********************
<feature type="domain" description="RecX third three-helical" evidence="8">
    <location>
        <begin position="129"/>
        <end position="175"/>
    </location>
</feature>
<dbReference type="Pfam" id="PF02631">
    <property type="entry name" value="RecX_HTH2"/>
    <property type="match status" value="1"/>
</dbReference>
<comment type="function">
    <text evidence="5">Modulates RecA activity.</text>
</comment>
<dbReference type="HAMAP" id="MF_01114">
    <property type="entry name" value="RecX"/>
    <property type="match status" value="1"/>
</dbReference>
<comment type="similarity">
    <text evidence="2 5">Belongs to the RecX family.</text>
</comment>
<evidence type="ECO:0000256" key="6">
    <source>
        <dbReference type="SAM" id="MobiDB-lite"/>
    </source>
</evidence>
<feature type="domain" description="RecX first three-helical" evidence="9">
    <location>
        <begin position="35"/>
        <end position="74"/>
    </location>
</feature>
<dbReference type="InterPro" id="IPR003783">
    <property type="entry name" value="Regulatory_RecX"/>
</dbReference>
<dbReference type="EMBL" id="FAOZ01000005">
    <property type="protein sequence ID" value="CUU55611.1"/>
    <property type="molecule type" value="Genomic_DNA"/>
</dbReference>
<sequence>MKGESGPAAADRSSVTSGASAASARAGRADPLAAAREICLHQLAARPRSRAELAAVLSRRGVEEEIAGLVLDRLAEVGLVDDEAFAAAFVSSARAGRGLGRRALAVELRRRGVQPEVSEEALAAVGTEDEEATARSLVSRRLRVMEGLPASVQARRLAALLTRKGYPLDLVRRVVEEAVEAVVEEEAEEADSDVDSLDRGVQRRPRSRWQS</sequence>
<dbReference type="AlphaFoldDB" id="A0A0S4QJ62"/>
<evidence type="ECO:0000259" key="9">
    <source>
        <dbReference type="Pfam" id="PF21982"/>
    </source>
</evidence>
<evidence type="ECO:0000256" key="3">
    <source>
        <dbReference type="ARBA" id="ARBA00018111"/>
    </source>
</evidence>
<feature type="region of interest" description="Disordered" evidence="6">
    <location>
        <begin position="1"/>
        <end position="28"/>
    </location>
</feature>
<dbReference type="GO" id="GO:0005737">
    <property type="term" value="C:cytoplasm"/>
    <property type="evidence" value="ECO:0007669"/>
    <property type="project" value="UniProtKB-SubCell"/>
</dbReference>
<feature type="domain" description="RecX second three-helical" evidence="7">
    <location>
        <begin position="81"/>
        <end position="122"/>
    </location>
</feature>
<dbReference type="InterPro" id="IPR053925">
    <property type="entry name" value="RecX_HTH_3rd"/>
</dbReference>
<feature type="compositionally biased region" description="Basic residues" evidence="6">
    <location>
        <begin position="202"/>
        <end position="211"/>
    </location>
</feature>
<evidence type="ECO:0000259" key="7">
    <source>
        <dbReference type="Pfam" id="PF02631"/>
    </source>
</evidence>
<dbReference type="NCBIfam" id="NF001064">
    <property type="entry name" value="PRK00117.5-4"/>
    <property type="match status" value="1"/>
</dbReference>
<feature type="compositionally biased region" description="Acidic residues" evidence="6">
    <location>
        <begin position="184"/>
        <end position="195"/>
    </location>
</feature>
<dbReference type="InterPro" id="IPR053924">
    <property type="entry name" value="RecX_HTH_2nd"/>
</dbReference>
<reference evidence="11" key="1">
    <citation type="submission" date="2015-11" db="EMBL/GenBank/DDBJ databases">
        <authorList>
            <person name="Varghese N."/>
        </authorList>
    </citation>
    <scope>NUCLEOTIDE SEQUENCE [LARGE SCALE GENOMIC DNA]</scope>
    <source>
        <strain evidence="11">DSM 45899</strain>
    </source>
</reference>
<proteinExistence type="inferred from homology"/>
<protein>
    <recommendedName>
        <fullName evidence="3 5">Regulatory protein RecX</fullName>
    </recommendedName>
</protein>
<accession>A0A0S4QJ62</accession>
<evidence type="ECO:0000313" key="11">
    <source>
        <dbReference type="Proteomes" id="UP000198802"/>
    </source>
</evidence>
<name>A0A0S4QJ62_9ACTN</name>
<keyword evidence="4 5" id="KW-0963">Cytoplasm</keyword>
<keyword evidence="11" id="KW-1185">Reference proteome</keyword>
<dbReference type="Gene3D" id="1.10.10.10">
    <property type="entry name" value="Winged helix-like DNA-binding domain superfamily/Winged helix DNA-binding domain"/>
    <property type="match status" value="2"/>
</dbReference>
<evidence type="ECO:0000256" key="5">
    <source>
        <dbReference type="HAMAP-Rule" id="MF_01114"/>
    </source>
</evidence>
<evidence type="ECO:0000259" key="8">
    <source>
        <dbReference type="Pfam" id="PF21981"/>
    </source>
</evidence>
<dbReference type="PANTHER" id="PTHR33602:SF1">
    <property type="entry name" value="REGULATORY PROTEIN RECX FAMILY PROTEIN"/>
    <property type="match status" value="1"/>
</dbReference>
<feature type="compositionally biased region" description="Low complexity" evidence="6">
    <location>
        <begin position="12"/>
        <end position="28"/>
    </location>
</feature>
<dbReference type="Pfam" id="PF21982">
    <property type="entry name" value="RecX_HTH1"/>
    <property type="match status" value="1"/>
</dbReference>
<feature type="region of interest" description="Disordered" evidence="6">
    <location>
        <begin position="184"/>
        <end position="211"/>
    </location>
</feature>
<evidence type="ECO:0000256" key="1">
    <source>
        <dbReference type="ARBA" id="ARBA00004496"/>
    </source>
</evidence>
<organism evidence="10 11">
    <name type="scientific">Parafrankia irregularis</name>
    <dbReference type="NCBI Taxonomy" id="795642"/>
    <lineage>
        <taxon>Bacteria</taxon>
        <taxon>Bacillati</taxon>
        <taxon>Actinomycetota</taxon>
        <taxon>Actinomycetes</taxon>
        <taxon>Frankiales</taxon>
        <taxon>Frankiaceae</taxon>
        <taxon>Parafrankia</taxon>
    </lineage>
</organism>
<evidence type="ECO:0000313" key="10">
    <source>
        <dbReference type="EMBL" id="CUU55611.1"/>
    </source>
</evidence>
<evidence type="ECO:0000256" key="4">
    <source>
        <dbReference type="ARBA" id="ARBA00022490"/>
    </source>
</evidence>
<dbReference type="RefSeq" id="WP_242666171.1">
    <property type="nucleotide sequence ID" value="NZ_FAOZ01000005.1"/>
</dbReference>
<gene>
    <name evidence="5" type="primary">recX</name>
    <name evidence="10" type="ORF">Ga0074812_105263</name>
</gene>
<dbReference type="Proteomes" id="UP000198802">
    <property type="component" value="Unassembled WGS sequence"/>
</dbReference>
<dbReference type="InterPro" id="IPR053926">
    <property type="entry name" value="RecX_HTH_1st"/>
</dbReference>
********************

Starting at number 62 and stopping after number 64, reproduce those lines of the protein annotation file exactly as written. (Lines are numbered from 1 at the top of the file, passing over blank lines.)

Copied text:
<feature type="domain" description="RecX second three-helical" evidence="7">
    <location>
        <begin position="81"/>